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a heart across the ocean

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What Are You Thankful For?

When I arrived here in the United States in 2009 I had no idea what the holiday Thanksgiving was all about. It has never been celebrated in the Philippines, and I don’t remember any of my teachers in school discussing the topic. It was my husband who gave me a crash course on the significance of this holiday. As he was busy playing chef in the kitchen, I remember him explaining to me how the Native Americans and the Pilgrims came together in a feast to give thanks. Since then celebrating Thanksgiving has become a tradition with our small family. My husband always prepares the same meal every year: mashed potatoes, corn, beans, Hawaiian Rolls, pumpkin pie covered with Cool Whip, and, of course, turkey. I, on the other hand, will always set the table and clean the dishes afterwards. I am truly thankful for this division of labor because I am sure our Thanksgiving dinner would be a disaster, considering my appalling expertise in cooking (no kidding).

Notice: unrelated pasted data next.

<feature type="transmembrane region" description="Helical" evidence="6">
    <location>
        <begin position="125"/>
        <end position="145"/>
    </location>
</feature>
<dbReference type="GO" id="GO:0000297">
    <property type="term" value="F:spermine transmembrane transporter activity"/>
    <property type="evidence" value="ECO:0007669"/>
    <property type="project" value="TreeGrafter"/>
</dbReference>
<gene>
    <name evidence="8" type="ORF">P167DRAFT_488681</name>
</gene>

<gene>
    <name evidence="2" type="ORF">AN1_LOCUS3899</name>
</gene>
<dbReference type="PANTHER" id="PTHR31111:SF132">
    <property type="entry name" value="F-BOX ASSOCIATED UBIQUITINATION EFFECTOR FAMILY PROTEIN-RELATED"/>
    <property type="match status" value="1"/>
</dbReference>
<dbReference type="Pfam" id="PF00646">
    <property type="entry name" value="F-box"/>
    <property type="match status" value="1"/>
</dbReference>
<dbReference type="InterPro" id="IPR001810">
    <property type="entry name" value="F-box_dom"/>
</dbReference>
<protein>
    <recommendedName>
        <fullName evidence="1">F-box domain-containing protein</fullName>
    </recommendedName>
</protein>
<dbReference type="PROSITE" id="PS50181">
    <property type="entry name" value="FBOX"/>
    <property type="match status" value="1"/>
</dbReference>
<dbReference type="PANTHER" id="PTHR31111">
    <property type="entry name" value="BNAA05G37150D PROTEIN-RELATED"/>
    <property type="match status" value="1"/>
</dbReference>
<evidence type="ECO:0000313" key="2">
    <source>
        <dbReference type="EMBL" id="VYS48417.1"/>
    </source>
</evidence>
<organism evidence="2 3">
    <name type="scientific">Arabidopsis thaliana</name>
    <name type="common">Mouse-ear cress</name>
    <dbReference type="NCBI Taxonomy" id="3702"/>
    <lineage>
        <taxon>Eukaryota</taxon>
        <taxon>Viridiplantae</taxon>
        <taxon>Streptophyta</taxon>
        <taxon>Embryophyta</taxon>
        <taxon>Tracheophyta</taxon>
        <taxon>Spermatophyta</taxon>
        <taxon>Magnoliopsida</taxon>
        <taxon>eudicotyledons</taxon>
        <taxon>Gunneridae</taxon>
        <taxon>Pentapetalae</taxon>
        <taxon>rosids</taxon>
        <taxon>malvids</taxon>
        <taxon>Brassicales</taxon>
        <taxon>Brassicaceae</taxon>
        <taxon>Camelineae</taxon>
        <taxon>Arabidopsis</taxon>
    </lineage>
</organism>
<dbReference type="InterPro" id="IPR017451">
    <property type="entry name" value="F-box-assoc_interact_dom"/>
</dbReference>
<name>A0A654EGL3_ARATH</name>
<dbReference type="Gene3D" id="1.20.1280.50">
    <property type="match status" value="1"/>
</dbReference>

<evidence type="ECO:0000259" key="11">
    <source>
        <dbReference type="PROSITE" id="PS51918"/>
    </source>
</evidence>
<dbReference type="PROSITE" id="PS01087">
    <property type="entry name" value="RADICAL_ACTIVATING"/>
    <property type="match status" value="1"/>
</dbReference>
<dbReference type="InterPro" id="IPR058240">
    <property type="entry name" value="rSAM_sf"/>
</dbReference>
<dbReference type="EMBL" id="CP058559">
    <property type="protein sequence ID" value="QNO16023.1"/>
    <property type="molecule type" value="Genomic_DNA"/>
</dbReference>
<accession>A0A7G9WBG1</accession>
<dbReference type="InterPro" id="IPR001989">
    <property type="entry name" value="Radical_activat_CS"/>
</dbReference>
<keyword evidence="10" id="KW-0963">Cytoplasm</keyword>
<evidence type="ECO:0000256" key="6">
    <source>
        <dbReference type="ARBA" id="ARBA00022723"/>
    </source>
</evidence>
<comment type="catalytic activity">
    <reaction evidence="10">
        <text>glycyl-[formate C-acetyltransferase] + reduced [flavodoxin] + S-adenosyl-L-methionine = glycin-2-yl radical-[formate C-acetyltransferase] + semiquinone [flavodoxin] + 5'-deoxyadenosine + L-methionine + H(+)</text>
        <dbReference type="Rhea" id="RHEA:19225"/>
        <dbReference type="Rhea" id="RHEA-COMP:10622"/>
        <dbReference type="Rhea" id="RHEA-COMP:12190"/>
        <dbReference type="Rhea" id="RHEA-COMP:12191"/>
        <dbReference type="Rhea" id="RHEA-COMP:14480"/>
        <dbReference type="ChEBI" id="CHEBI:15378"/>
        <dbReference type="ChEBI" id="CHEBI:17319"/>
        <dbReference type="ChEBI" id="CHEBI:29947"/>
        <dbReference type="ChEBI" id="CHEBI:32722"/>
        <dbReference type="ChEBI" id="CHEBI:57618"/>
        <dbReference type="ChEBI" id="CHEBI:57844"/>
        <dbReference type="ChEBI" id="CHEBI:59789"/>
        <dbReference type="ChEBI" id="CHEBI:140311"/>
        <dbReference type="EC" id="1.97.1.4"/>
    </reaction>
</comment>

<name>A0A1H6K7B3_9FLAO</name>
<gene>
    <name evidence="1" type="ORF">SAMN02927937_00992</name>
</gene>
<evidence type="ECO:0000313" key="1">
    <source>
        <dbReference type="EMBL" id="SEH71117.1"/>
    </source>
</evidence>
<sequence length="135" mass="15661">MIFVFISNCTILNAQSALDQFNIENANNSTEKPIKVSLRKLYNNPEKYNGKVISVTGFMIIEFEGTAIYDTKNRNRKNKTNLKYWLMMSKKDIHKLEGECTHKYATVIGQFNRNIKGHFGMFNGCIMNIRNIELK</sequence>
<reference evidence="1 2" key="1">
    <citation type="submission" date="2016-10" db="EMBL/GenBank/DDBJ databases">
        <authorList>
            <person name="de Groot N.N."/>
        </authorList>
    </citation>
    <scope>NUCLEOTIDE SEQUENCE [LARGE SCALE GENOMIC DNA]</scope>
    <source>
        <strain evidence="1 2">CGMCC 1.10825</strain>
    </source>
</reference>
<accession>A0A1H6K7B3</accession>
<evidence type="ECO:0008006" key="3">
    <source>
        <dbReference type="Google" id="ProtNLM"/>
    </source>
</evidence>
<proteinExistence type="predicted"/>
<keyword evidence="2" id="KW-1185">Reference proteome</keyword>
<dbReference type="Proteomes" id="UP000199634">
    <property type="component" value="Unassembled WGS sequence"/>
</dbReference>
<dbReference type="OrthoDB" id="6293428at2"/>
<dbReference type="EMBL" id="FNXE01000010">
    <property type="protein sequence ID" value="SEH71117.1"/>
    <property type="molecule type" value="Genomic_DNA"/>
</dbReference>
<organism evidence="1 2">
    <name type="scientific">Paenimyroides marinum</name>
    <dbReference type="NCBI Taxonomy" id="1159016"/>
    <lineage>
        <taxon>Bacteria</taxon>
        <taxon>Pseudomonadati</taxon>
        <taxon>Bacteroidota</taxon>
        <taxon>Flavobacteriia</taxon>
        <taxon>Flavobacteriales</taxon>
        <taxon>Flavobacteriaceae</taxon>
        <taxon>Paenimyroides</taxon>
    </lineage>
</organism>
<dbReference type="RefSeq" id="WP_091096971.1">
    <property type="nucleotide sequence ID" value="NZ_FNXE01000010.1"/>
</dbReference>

“Every person is gifted in some area. We just have to find out what.” – Evelyn Blose Holman

Seven years later I found myself in front of my three classes, retelling the same story of the first Thanksgiving to my ESL students. I thought it was surreal. I’ve always dreamed of teaching in a college or university even when I was in my native country. Deep down secretly I never thought that one day I would make that dream come true – here in the US, at a respected state college. I have a lot of things to be grateful for. I am thankful for my life; my family, especially my wonderful husband; my new graduate degree and the opportunities it has unlocked for me this year, especially my college instructor’s position.

Every time I attend my ESOL classes, I see myself in my students. Some of them have been in the country for many years, some have just arrived. Like me, as when I first came, they are full of hope that one day they’ll fulfill their American dream. I can see it in their eyes; I can feel it every time they struggle to communicate in broken English. In hindsight, you may think that my role as an instructor is just to teach my students the new language skills, (speaking, listening, reading, and writing) they need in order to function and assimilate in their new country. However, it is more than that.